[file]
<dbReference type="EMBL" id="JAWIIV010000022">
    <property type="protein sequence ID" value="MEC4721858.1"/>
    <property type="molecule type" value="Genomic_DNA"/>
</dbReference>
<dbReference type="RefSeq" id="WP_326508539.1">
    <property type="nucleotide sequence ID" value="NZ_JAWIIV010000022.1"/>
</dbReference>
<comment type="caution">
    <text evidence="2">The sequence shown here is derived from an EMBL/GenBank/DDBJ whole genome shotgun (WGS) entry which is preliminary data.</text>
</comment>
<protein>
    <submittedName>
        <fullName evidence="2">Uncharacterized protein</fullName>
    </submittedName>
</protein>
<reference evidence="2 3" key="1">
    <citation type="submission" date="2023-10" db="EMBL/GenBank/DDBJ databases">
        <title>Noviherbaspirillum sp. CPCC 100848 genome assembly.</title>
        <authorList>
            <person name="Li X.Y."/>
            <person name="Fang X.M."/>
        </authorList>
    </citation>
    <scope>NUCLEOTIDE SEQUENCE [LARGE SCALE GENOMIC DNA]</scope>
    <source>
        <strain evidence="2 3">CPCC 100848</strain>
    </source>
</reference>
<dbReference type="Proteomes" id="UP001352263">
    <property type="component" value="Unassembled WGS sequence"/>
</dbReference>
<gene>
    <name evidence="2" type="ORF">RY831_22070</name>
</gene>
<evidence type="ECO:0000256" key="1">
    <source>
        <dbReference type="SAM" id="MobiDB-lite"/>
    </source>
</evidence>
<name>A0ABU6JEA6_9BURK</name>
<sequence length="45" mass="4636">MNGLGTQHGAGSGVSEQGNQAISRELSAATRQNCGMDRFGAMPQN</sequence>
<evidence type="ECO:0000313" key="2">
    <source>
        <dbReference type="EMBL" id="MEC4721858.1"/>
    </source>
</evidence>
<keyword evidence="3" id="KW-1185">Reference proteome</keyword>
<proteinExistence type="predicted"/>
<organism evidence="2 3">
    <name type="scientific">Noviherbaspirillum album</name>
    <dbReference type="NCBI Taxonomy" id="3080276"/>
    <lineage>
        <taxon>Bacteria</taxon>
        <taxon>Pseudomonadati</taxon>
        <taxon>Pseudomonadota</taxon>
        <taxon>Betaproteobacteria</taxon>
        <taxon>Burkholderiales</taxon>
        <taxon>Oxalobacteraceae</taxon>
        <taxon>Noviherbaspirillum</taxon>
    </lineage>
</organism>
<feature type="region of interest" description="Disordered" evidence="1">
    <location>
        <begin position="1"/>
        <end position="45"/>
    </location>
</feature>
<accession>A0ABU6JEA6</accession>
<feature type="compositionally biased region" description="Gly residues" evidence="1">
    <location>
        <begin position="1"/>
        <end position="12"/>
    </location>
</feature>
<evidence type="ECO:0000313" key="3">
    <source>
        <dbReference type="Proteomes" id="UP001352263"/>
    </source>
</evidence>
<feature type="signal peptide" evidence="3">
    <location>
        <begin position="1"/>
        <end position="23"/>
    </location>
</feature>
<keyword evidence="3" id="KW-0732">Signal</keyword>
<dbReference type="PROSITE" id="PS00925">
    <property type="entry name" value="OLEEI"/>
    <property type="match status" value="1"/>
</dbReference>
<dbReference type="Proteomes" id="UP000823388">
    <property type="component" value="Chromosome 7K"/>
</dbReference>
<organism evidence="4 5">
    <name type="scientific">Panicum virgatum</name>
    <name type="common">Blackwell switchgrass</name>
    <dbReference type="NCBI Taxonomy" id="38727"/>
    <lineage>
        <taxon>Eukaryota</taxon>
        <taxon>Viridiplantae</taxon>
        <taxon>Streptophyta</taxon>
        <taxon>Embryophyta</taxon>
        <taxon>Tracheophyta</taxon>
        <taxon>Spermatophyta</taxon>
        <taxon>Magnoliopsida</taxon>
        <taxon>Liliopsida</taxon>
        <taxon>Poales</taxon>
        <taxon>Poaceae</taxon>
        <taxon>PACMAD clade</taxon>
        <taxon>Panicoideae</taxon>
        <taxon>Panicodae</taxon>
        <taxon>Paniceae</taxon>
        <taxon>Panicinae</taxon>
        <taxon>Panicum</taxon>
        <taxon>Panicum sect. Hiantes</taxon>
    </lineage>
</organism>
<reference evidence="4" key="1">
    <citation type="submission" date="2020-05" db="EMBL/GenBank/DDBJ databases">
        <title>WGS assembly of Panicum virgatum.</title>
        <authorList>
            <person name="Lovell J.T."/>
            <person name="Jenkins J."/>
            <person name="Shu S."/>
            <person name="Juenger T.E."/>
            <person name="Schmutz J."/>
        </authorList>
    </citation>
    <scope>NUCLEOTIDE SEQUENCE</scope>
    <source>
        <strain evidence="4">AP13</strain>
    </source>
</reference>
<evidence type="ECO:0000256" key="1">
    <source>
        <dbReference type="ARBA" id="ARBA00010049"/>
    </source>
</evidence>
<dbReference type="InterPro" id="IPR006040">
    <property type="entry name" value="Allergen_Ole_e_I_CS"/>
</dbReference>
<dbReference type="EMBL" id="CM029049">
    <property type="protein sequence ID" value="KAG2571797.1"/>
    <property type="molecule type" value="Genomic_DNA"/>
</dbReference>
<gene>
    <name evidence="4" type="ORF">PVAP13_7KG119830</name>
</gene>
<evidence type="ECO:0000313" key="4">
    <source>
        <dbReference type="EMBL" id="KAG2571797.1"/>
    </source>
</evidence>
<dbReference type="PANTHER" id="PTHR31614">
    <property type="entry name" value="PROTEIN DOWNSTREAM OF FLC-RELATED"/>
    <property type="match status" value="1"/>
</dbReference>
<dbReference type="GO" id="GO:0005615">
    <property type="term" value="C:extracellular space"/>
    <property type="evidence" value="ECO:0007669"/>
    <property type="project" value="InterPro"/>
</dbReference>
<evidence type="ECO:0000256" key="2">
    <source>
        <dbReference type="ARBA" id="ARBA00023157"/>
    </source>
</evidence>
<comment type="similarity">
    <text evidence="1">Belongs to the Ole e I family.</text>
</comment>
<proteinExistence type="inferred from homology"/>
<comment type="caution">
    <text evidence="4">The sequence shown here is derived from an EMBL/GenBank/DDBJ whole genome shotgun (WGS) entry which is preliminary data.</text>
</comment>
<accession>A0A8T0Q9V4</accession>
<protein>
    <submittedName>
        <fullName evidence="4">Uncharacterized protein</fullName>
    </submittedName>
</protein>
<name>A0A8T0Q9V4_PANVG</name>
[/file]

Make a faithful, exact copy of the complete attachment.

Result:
<dbReference type="EMBL" id="JAWIIV010000022">
    <property type="protein sequence ID" value="MEC4721858.1"/>
    <property type="molecule type" value="Genomic_DNA"/>
</dbReference>
<dbReference type="RefSeq" id="WP_326508539.1">
    <property type="nucleotide sequence ID" value="NZ_JAWIIV010000022.1"/>
</dbReference>
<comment type="caution">
    <text evidence="2">The sequence shown here is derived from an EMBL/GenBank/DDBJ whole genome shotgun (WGS) entry which is preliminary data.</text>
</comment>
<protein>
    <submittedName>
        <fullName evidence="2">Uncharacterized protein</fullName>
    </submittedName>
</protein>
<reference evidence="2 3" key="1">
    <citation type="submission" date="2023-10" db="EMBL/GenBank/DDBJ databases">
        <title>Noviherbaspirillum sp. CPCC 100848 genome assembly.</title>
        <authorList>
            <person name="Li X.Y."/>
            <person name="Fang X.M."/>
        </authorList>
    </citation>
    <scope>NUCLEOTIDE SEQUENCE [LARGE SCALE GENOMIC DNA]</scope>
    <source>
        <strain evidence="2 3">CPCC 100848</strain>
    </source>
</reference>
<dbReference type="Proteomes" id="UP001352263">
    <property type="component" value="Unassembled WGS sequence"/>
</dbReference>
<gene>
    <name evidence="2" type="ORF">RY831_22070</name>
</gene>
<evidence type="ECO:0000256" key="1">
    <source>
        <dbReference type="SAM" id="MobiDB-lite"/>
    </source>
</evidence>
<name>A0ABU6JEA6_9BURK</name>
<sequence length="45" mass="4636">MNGLGTQHGAGSGVSEQGNQAISRELSAATRQNCGMDRFGAMPQN</sequence>
<evidence type="ECO:0000313" key="2">
    <source>
        <dbReference type="EMBL" id="MEC4721858.1"/>
    </source>
</evidence>
<keyword evidence="3" id="KW-1185">Reference proteome</keyword>
<proteinExistence type="predicted"/>
<organism evidence="2 3">
    <name type="scientific">Noviherbaspirillum album</name>
    <dbReference type="NCBI Taxonomy" id="3080276"/>
    <lineage>
        <taxon>Bacteria</taxon>
        <taxon>Pseudomonadati</taxon>
        <taxon>Pseudomonadota</taxon>
        <taxon>Betaproteobacteria</taxon>
        <taxon>Burkholderiales</taxon>
        <taxon>Oxalobacteraceae</taxon>
        <taxon>Noviherbaspirillum</taxon>
    </lineage>
</organism>
<feature type="region of interest" description="Disordered" evidence="1">
    <location>
        <begin position="1"/>
        <end position="45"/>
    </location>
</feature>
<accession>A0ABU6JEA6</accession>
<feature type="compositionally biased region" description="Gly residues" evidence="1">
    <location>
        <begin position="1"/>
        <end position="12"/>
    </location>
</feature>
<evidence type="ECO:0000313" key="3">
    <source>
        <dbReference type="Proteomes" id="UP001352263"/>
    </source>
</evidence>
<feature type="signal peptide" evidence="3">
    <location>
        <begin position="1"/>
        <end position="23"/>
    </location>
</feature>
<keyword evidence="3" id="KW-0732">Signal</keyword>
<dbReference type="PROSITE" id="PS00925">
    <property type="entry name" value="OLEEI"/>
    <property type="match status" value="1"/>
</dbReference>
<dbReference type="Proteomes" id="UP000823388">
    <property type="component" value="Chromosome 7K"/>
</dbReference>
<organism evidence="4 5">
    <name type="scientific">Panicum virgatum</name>
    <name type="common">Blackwell switchgrass</name>
    <dbReference type="NCBI Taxonomy" id="38727"/>
    <lineage>
        <taxon>Eukaryota</taxon>
        <taxon>Viridiplantae</taxon>
        <taxon>Streptophyta</taxon>
        <taxon>Embryophyta</taxon>
        <taxon>Tracheophyta</taxon>
        <taxon>Spermatophyta</taxon>
        <taxon>Magnoliopsida</taxon>
        <taxon>Liliopsida</taxon>
        <taxon>Poales</taxon>
        <taxon>Poaceae</taxon>
        <taxon>PACMAD clade</taxon>
        <taxon>Panicoideae</taxon>
        <taxon>Panicodae</taxon>
        <taxon>Paniceae</taxon>
        <taxon>Panicinae</taxon>
        <taxon>Panicum</taxon>
        <taxon>Panicum sect. Hiantes</taxon>
    </lineage>
</organism>
<reference evidence="4" key="1">
    <citation type="submission" date="2020-05" db="EMBL/GenBank/DDBJ databases">
        <title>WGS assembly of Panicum virgatum.</title>
        <authorList>
            <person name="Lovell J.T."/>
            <person name="Jenkins J."/>
            <person name="Shu S."/>
            <person name="Juenger T.E."/>
            <person name="Schmutz J."/>
        </authorList>
    </citation>
    <scope>NUCLEOTIDE SEQUENCE</scope>
    <source>
        <strain evidence="4">AP13</strain>
    </source>
</reference>
<evidence type="ECO:0000256" key="1">
    <source>
        <dbReference type="ARBA" id="ARBA00010049"/>
    </source>
</evidence>
<dbReference type="InterPro" id="IPR006040">
    <property type="entry name" value="Allergen_Ole_e_I_CS"/>
</dbReference>
<dbReference type="EMBL" id="CM029049">
    <property type="protein sequence ID" value="KAG2571797.1"/>
    <property type="molecule type" value="Genomic_DNA"/>
</dbReference>
<gene>
    <name evidence="4" type="ORF">PVAP13_7KG119830</name>
</gene>
<evidence type="ECO:0000313" key="4">
    <source>
        <dbReference type="EMBL" id="KAG2571797.1"/>
    </source>
</evidence>
<dbReference type="PANTHER" id="PTHR31614">
    <property type="entry name" value="PROTEIN DOWNSTREAM OF FLC-RELATED"/>
    <property type="match status" value="1"/>
</dbReference>
<dbReference type="GO" id="GO:0005615">
    <property type="term" value="C:extracellular space"/>
    <property type="evidence" value="ECO:0007669"/>
    <property type="project" value="InterPro"/>
</dbReference>
<evidence type="ECO:0000256" key="2">
    <source>
        <dbReference type="ARBA" id="ARBA00023157"/>
    </source>
</evidence>
<comment type="similarity">
    <text evidence="1">Belongs to the Ole e I family.</text>
</comment>
<proteinExistence type="inferred from homology"/>
<comment type="caution">
    <text evidence="4">The sequence shown here is derived from an EMBL/GenBank/DDBJ whole genome shotgun (WGS) entry which is preliminary data.</text>
</comment>
<accession>A0A8T0Q9V4</accession>
<protein>
    <submittedName>
        <fullName evidence="4">Uncharacterized protein</fullName>
    </submittedName>
</protein>
<name>A0A8T0Q9V4_PANVG</name>